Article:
According to the National Institute of Drug Abuse, “Every day, more than 130 people in the United States die after overdosing on opioids.” In 2018 alone, opioids claimed the lives of more than 3,000 New Yorkers, according to the New York State Department of Health.
The misuse of and addiction to opioids—including prescription pain relievers, heroin, and synthetic opioids such as fentanyl—is a serious national crisis affecting public health as well as the social and economic welfare of our country. The Center for Disease Control and Prevention estimate that the total “economic burden of prescription opioid misuse alone in the United States is $78.5 billion a year, including the costs of healthcare, lost productivity, addiction treatment, and criminal justice involvement.”
It should be clear by now to most Americans that we are in a war to preserve the future of our nation against addiction. So, as in any war, a good tactician seeks to employ any weapon in their arsenal that can help guarantee success. Many of the weapons to date used to combat the opioid crisis include prevention, drug free treatment, medically assisted treatment and harm reduction.
However, health care professionals are finding that treatment alone—an integral part of the ongoing battle—is not solving the problem. Relapse rates are so high with people who struggle with S.U.D.s (substance use disorders), that the challenge is not only getting people off drugs but keeping them off drugs. As is the case with so many other chronic health conditions, diligence is required to avoid flare-ups and maintain recovery.
Historically the healthcare system has been driven by a notion of “medical necessity” in order for patients to qualify for treatment and continuing care. Too often, this translates into limited access to post-treatment or aftercare services for S.U.D. patients who no longer have the initially qualifying addiction. But sustained retreat from addiction is an ongoing process. Tools and resources are needed for people to lead sober and productive lives. This is where recovery centers can fill the gap, by offering a nonjudgmental post-treatment support system for sustaining and maintaining recovery.
In many ways, recovery centers are comparable to senior centers. Each model provides for a selection of pro-social services tailored to the needs of a select group of people. A core piece of each model is to offer social networking with a group of peers—people that participants can identify with—and a range of activities that promote healthy living such as positive recreational and educational activities.
At the start of the current opioid crisis, there were very few recovery centers in New York State. Now, thanks to the support of federal and state funding, by the end of 2019 there will be 35 with more expected to open.
Samaritan Daytop Village (SDV), operates two recovery centers in New York City, called Peer Alliance Recovery Centers (PARC). They provide non-clinical support, peer coaching, relapse prevention, recreation, social networking, computer training, vocational assistance and other community supports designed to help sustain and maintain recovery long term.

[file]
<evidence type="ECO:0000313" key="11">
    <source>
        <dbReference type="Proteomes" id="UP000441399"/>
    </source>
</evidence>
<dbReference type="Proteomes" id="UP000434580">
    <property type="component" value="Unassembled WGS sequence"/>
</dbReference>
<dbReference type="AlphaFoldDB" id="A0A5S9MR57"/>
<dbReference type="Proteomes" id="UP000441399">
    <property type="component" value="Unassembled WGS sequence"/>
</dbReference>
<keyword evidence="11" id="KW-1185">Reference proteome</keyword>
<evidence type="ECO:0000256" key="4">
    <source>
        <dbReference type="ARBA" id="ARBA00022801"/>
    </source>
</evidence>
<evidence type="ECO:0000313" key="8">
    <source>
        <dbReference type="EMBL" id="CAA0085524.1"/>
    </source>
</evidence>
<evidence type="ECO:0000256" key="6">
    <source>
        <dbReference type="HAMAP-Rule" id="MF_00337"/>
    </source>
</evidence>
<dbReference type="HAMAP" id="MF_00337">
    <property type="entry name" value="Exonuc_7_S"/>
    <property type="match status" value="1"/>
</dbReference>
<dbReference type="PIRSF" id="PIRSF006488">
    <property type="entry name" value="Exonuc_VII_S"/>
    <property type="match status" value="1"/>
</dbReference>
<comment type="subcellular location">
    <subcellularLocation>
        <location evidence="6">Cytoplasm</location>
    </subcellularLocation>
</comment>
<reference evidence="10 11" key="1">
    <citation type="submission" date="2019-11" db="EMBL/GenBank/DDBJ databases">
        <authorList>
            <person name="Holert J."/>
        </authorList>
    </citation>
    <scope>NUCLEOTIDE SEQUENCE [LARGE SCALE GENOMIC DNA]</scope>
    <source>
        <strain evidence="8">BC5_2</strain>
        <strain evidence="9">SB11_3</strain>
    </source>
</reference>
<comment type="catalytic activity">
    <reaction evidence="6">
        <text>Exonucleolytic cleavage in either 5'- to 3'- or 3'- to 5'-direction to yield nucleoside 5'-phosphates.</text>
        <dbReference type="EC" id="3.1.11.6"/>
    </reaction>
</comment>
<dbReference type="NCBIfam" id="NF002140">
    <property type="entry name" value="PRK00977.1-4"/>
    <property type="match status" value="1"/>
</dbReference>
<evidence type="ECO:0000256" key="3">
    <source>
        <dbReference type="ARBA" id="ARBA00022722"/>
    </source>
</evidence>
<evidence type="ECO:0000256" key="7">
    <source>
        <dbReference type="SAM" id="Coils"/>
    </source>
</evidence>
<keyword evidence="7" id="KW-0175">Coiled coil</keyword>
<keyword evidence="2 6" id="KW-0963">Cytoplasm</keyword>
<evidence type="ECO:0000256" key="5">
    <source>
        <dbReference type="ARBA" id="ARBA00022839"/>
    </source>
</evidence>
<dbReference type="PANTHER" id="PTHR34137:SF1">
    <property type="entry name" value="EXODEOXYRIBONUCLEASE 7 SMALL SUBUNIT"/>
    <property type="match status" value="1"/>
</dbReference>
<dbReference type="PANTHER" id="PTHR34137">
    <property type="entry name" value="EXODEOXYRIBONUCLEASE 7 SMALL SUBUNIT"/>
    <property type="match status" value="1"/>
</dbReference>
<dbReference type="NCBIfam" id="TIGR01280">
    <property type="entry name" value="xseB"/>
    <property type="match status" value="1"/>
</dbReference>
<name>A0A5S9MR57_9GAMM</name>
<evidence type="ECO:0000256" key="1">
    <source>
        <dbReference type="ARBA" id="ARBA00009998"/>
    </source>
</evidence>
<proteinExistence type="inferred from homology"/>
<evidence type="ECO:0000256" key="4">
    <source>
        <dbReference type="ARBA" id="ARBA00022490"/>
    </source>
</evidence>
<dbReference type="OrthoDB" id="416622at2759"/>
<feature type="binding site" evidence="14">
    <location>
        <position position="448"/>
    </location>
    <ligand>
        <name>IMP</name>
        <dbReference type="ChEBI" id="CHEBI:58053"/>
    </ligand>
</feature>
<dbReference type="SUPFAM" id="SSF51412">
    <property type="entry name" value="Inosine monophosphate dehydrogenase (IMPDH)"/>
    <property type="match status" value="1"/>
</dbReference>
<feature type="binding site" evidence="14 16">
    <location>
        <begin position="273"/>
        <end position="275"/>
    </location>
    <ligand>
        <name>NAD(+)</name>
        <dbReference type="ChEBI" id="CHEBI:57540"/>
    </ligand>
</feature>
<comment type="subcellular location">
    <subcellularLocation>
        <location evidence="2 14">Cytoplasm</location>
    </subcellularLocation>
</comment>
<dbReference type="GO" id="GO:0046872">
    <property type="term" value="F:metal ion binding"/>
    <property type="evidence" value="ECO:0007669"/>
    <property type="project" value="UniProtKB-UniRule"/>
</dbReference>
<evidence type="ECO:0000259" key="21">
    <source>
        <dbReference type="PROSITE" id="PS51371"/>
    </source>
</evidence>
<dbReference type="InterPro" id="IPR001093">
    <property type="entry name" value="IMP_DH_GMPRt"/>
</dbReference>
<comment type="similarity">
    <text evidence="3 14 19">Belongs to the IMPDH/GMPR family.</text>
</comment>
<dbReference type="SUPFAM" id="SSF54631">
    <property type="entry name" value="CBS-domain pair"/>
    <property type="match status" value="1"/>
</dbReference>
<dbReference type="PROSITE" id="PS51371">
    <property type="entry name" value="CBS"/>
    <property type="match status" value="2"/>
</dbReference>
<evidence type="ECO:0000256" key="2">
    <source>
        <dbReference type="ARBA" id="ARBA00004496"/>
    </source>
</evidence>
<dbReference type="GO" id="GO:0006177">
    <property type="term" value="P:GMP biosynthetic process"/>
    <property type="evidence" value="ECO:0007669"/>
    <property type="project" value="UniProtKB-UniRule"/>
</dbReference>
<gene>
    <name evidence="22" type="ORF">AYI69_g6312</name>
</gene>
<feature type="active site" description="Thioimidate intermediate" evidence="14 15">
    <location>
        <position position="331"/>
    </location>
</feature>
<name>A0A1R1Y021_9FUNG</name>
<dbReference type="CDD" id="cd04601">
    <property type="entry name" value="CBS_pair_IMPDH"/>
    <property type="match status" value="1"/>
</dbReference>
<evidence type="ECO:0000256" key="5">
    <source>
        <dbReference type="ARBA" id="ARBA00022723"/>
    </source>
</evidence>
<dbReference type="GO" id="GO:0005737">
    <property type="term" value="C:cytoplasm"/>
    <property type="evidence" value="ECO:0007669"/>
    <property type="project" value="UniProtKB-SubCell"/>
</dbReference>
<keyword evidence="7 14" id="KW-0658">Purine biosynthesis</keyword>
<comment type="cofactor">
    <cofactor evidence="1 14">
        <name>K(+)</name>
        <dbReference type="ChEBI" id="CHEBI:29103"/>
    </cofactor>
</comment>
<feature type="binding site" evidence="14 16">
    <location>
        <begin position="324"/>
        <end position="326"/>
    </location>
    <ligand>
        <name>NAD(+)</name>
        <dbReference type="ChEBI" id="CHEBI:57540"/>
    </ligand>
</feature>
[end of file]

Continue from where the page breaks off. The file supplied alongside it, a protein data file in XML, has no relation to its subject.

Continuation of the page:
SDV’s first PARC, in Jamaica, Queens, has been open for almost three years. Its success led to the opening of a second one this summer in the Mott Haven section of the Bronx, a neighborhood with one of the highest numbers of heroin and fentanyl overdoses.
The results of PARC have been incredible. In addition to serving more than 1,300 clients (1,200 at PARC Queens since 2018 and 145 at PARC Bronx since its opening this summer), over 500 peer recovery coaches have been trained at our facilities, creating a small army of troops who are out there fighting the epidemic. Additionally, over 100 people have been trained by the centers in the use of Narcan, the opioid overdose reversal antidote.
My colleague, Christopher Kelly, a former SDV client now in recovery and working as a Recovery Coach at PARC Bronx, has spoken of the impact that PARC has had on his life. He said, “Every morning, I wake up with exuberance and zeal because at PARC Bronx I help guide and support participants on their recovery journeys. PARC Bronx is an absolutely amazing place and a blessing for all who can use it. As peers, we meet people where they are in their lives. Here, members can come to grow in spirit, career and in life. PARC is there every step of the way without judgment or rejection and holds a special place in my heart.”
People in recovery need to know recovery centers offer them safe, neutral zones where they can find the assistance they need to live productive, law abiding lives and contribute to the well-being of their families and their communities.
A long time ago (almost 40 years ago) when I first got into the field of addiction services (fresh out of treatment), I was told that the eventual goal of working in this industry was to put ourselves out of business by eliminating addiction. We may be the only industry intentionally striving for obsolescence. But imagine, if you will, a society in which the scourge of drug addiction is under control or almost nonexistent because there is a recovery center in every community catering to the needs of former addicts. The proliferation of recovery centers where people can sustain their recovery would go a long way toward achieving that goal.
Roy Kearse, LCSW, CASAC is Vice President of Recovery Services and Community Partnerships at Samaritan Daytop Village, where he is leading the agency’s efforts to create a recovery-oriented system of care and assist in our broader outreach efforts. Mr. Kearse has more than 35 years of experience in the field of human services, helping develop effective treatment in both substance use disorder and mental health settings. He is the author of “Poems from Recovery,” an anthology documenting his forty-year recovery journey published this year by Dorrance Publishing.